Great Falls Public Schools and United Way came together Monday afternoon to talk about graduation rates.
Last year, 80 percent of Great Falls Public School students graduated on time and 131 students dropped out.
The state looks at on-time graduation rates, but the graduation matters team wants the public to look at the completion rate.
Great Falls Public School Superintendent Tammy Lacey said that for many years, GFPS has lagged behind the state in on-time graduation rates.
“It was not news this year,” Lacey said. “Once again we lagged behind the state.”
Lacey said the completion rate is the rate the public should be looking at when it comes to graduation numbers.
“This is the rate that is the parentage of students who reached that goal of getting a Great Falls Public School diploma, not necessarily in the four years that is allowed to them under the four year cohort graduation. They are given the summer and a little bit more time,” she said.
Last year, 87.6 percent of students in Great Falls Public Schools met graduation requirements. This is slightly higher than the state average.
Lacey said she is proud of the number and it shows what the educators are doing every day to keep students in school.
“Well we have had a dip in the four year adjustment, you can see that our completion is headed in the right direction,” Lacey said.
C.M. Russell Principal Kerry Parsons shared the story of one student who during his freshman year had a full course load and ended the year with 3.3 grade point average.
Parsons said the student faced adversities over the summer and ended up homeless.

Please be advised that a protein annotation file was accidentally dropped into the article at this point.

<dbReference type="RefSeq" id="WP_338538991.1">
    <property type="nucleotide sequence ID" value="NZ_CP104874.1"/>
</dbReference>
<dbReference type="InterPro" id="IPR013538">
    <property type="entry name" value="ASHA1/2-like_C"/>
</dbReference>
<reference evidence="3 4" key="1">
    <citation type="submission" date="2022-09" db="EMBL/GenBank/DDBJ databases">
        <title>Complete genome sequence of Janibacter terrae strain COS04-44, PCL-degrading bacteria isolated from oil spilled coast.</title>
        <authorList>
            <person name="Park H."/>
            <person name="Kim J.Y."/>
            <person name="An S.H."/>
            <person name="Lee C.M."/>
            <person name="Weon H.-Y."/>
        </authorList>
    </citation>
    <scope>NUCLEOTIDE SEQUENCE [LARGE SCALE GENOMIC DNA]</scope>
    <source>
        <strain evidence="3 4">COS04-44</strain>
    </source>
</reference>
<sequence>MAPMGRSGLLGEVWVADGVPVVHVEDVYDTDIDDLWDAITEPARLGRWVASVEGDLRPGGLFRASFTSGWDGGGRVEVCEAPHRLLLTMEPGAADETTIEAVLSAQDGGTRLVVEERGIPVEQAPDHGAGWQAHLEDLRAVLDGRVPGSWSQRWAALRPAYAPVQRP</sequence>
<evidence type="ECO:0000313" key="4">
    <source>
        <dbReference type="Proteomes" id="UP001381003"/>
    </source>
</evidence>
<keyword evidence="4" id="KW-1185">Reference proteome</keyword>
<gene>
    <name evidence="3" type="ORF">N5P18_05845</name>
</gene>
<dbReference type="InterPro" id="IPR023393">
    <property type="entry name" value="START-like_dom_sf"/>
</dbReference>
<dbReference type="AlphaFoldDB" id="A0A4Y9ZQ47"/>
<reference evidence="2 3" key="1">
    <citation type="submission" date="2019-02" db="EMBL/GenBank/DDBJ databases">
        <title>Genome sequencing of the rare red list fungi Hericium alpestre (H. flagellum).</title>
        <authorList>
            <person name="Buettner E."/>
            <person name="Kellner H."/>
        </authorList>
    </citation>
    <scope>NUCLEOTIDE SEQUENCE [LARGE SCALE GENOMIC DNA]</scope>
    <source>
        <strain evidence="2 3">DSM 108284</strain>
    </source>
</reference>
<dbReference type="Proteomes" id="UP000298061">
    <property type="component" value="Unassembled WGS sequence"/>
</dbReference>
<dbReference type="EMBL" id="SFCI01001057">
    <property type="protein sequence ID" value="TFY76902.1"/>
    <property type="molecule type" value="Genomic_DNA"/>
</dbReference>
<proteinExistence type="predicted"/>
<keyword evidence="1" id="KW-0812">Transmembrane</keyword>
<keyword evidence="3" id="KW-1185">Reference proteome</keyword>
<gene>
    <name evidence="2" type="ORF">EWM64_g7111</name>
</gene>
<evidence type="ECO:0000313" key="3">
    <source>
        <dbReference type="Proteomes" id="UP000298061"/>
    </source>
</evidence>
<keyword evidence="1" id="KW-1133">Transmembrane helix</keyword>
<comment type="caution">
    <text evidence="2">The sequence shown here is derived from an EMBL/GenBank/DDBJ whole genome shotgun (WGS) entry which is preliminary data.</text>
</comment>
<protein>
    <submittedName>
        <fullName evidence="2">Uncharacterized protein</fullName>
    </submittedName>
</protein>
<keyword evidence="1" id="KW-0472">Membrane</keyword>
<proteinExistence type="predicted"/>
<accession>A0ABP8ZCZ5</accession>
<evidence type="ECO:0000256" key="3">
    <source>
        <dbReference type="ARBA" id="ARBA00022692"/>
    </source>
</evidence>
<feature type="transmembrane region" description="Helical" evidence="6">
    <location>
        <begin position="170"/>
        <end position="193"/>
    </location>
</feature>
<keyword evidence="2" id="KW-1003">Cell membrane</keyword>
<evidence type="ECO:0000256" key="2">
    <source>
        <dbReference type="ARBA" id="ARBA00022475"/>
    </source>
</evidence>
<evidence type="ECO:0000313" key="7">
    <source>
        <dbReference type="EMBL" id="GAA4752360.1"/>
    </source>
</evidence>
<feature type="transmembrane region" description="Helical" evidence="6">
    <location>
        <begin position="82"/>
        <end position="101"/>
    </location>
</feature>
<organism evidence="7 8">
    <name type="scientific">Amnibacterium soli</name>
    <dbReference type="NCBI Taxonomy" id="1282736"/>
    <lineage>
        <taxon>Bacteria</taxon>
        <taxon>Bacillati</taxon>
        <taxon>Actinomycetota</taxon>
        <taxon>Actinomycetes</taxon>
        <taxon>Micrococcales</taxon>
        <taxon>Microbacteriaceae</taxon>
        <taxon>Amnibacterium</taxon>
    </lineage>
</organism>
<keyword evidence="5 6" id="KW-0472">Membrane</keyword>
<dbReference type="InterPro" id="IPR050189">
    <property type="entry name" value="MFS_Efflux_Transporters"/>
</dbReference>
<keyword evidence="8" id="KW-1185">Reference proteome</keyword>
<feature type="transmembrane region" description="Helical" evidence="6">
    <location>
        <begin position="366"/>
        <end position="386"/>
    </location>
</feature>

“In order to save this young man, Montana Youth Challenge in Dillon was the only place to go. Here is a student who just months earlier was in honors courses and was preforming well,” Parsons said.
Parsons said a lot of students do not return to a traditional school setting to receive their diploma, but this young man had his mind set on coming back to Great Falls.
Parsons added he did very well in Dillon and he returned to Great Falls to enroll at C.M. Russell High School.
“I was fortune enough to shake his hand last spring at our commencement ceremony. He graduated with a 3.2 grade point average,” Parsons said.
Parsons said the student is currently at the University of Montana.
Staff also talked about the programs they have developed in their schools to help those who are unable to get the help and support they need to graduate.
Paris Gibson Education Center Principal Drew Uecker shared another story of success about a student who after living on the streets came back to school to get his diploma.
Uecker said the student missed so much school that they asked him to leave, but Uecker always told him when he was ready to come back, the door was open.
One morning, Uecker found the student in his office and four months later that student had received the six credits he needed to graduate,
“He worked his butt off. We got him a place to live. We got him food. We got him through some of those barriers that helped him get to where he needed to get to. He is a taxpayer today. He is married and has a child. That child is attending as a kindergartener at one of our schools. They are active participating parents. They are not upset or afraid to go to school. They are exactly what we want.”
But there is always room for improvement when it comes to keeping students in school.
United Way has teamed up with the district and they will focus on getting students to school by having community members adopting neighborhoods to encourage attendance.
Paris Gibson Education Center is also home to a new immersion school, which helps Native American students learn not only the different subjects in school, but also about their culture.
The district will hire another homeless coordinator who will connect with homeless students and their families.
GFPS is also working to promote and increase funding for consumer and technical education programs, which saw a 97 percent graduation rate.
United Way helped GFPS start school-based health care centers called Alluvion. This program provides licensed counseling services to students.
United Way is also starting a pilot program called Strive for Success, which will match mentors with high-risk sophomores. The mentors will stay with the students until they graduate high school.